Recently, a conversation on Twitter caused me to question my practice of sequencing student work when debriefing a math task.
After having attended NCTM 2016 in San Fransisco where mathematical tasks was a major theme, I have spent a great deal of time thinking about how one plans and implements a math task. One of the books that I used as a resource was this one:
I was so inspired by the ideas of this book that I took many of the concepts presented and tried them with students to see how theory would play in practice. I wrote about one of these experiences on my blog titled Fraction Math Task in Action.
One of the 5 practices is to sequence the student work to be presented to the whole class. The authors state that “the key is to order the work in such a way as to make the mathematics accessible to all students and to build a mathematically coherent story line.” (pg. 44) The authors go on to list ways in which a teacher might choose to sequence:
- Presenting a common strategy first to create more access to the task
- Sharing a common misconception first to create clarity
- Moving through the concrete to abstract progression, as these strategies will be ripe with connections to each other and will provide connections for student learning
After having an opportunity to try these ideas with students, I saw just how successful tasks organized in this way could be. Which is why the above Twitter Chat really caused me great cognitive discomfort. Is it possible that I was “taking the agency right out of the hands of students and making the processing time amost algorithmic” (pg. 140) as Humprhreys and Parker suggest in their book Making Number Talks Matter?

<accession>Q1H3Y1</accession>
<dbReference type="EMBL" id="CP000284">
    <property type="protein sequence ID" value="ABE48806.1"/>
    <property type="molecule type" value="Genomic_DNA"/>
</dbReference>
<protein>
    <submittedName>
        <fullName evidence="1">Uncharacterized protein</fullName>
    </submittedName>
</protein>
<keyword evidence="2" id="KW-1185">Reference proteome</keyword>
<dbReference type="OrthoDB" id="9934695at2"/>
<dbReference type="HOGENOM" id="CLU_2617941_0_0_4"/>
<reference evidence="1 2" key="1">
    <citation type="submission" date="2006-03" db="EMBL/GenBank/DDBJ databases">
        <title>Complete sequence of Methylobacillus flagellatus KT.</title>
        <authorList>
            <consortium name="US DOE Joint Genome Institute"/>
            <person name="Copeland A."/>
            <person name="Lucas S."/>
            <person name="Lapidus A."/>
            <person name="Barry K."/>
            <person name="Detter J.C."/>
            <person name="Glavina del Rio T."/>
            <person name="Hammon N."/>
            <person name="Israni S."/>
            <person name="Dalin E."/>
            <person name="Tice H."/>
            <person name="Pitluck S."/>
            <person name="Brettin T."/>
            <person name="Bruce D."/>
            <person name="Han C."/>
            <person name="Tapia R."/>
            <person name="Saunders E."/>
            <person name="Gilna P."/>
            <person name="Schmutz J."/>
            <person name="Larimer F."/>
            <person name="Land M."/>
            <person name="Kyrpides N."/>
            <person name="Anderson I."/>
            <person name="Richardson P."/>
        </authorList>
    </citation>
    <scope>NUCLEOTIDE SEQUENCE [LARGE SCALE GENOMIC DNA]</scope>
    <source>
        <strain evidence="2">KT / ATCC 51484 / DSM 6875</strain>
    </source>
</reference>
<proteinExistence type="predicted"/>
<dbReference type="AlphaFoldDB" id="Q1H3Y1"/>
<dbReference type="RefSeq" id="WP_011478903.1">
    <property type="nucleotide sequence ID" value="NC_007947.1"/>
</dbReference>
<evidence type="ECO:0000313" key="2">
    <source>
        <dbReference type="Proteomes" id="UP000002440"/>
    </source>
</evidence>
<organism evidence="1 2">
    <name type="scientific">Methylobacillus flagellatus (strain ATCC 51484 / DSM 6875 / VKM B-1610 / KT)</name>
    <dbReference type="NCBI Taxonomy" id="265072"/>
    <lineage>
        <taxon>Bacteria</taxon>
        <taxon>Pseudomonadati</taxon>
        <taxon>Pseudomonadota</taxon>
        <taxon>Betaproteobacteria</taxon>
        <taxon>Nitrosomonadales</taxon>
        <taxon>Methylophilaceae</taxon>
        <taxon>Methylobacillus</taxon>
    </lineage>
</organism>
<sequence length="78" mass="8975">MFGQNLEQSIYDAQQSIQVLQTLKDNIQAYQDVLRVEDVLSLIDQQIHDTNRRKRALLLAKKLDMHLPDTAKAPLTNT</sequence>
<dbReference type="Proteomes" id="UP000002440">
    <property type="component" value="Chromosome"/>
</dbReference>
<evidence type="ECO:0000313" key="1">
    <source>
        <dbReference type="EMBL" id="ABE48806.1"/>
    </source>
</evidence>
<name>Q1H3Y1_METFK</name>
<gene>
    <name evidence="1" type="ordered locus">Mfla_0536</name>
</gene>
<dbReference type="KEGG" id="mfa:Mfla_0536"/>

At this point, I felt compelled to go back to both these books with a new lens to determine which strategy is best when engaging students in math talk. During this rereading, I noted that Humprhreys and Parker worried that pre-selecting and sequencing can put students in the position of thinking that one strategy is better than another, especially if the most efficient strategy is always shared last in the sequence. Students are more keen observers than we often give them create for and are likely to pick up on this pattern over time. I think we can all agree that we want students to take pride in their mathematical thinking and giving more value to one strategy over another can be the kryptonite to a student’s mathematical confidence.
As I continued to grapple with these seamingly different practices, I was drawn to another of my favorite books, Intentional Talk. Kazemi and Hintz offer four principles for mathematical discussions and it is the first of those that shed some light on this issue for me:
Discussions should achieve a mathematical goal. The mathematical goal acts as your compass as you navigate the classroom talk. (pg. 3)
With this quote in mind, I see now that perhaps the ideas presented in both 5 Practices for Orchestrating Productive Mathematical Discussions and Making Number Talks Matter are not so much different theories as they are different practices for different goals. As Principles to Actions states:
Effective teaching of mathematics establishes clear goals for the mathematics that students are learning, situates goals within learning progressions, and uses the goals to guide instructional decisions. (pg. 12)
It’s really a matter of knowing what you are doing and why you are doing it. What is the learning goal for this talk and what approach will yield the greatest results for students? As we know, time is limited, so we must be intentional with all decisions we make to ensure that mathematical success can be found for all students.